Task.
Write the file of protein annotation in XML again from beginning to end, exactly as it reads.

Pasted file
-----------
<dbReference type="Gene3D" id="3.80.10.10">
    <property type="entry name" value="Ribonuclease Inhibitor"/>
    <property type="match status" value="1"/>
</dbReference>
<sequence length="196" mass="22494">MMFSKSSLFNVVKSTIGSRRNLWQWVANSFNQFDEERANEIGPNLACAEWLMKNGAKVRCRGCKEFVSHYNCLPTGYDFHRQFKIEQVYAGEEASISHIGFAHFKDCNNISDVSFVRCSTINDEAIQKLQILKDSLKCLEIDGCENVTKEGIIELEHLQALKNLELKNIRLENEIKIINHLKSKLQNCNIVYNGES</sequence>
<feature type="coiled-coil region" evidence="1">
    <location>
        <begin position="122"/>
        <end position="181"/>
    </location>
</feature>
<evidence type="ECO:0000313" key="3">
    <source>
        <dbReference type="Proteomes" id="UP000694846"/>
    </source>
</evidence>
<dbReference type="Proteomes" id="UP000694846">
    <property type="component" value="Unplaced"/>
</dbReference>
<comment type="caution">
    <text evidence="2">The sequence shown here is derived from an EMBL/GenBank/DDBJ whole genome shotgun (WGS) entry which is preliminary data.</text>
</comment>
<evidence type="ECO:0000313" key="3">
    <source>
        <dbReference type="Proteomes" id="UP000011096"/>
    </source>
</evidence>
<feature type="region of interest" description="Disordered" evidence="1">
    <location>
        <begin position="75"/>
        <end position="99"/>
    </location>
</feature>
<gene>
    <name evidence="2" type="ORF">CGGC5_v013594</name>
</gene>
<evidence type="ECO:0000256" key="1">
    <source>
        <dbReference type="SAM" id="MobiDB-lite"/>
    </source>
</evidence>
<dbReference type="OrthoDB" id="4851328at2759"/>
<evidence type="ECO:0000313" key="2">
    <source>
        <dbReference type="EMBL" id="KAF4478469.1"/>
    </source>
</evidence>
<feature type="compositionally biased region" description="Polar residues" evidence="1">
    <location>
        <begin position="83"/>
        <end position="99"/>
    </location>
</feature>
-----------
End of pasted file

<dbReference type="Gene3D" id="3.80.10.10">
    <property type="entry name" value="Ribonuclease Inhibitor"/>
    <property type="match status" value="1"/>
</dbReference>
<sequence length="196" mass="22494">MMFSKSSLFNVVKSTIGSRRNLWQWVANSFNQFDEERANEIGPNLACAEWLMKNGAKVRCRGCKEFVSHYNCLPTGYDFHRQFKIEQVYAGEEASISHIGFAHFKDCNNISDVSFVRCSTINDEAIQKLQILKDSLKCLEIDGCENVTKEGIIELEHLQALKNLELKNIRLENEIKIINHLKSKLQNCNIVYNGES</sequence>
<feature type="coiled-coil region" evidence="1">
    <location>
        <begin position="122"/>
        <end position="181"/>
    </location>
</feature>
<evidence type="ECO:0000313" key="3">
    <source>
        <dbReference type="Proteomes" id="UP000694846"/>
    </source>
</evidence>
<dbReference type="Proteomes" id="UP000694846">
    <property type="component" value="Unplaced"/>
</dbReference>
<comment type="caution">
    <text evidence="2">The sequence shown here is derived from an EMBL/GenBank/DDBJ whole genome shotgun (WGS) entry which is preliminary data.</text>
</comment>
<evidence type="ECO:0000313" key="3">
    <source>
        <dbReference type="Proteomes" id="UP000011096"/>
    </source>
</evidence>
<feature type="region of interest" description="Disordered" evidence="1">
    <location>
        <begin position="75"/>
        <end position="99"/>
    </location>
</feature>
<gene>
    <name evidence="2" type="ORF">CGGC5_v013594</name>
</gene>
<evidence type="ECO:0000256" key="1">
    <source>
        <dbReference type="SAM" id="MobiDB-lite"/>
    </source>
</evidence>
<dbReference type="OrthoDB" id="4851328at2759"/>
<evidence type="ECO:0000313" key="2">
    <source>
        <dbReference type="EMBL" id="KAF4478469.1"/>
    </source>
</evidence>
<feature type="compositionally biased region" description="Polar residues" evidence="1">
    <location>
        <begin position="83"/>
        <end position="99"/>
    </location>
</feature>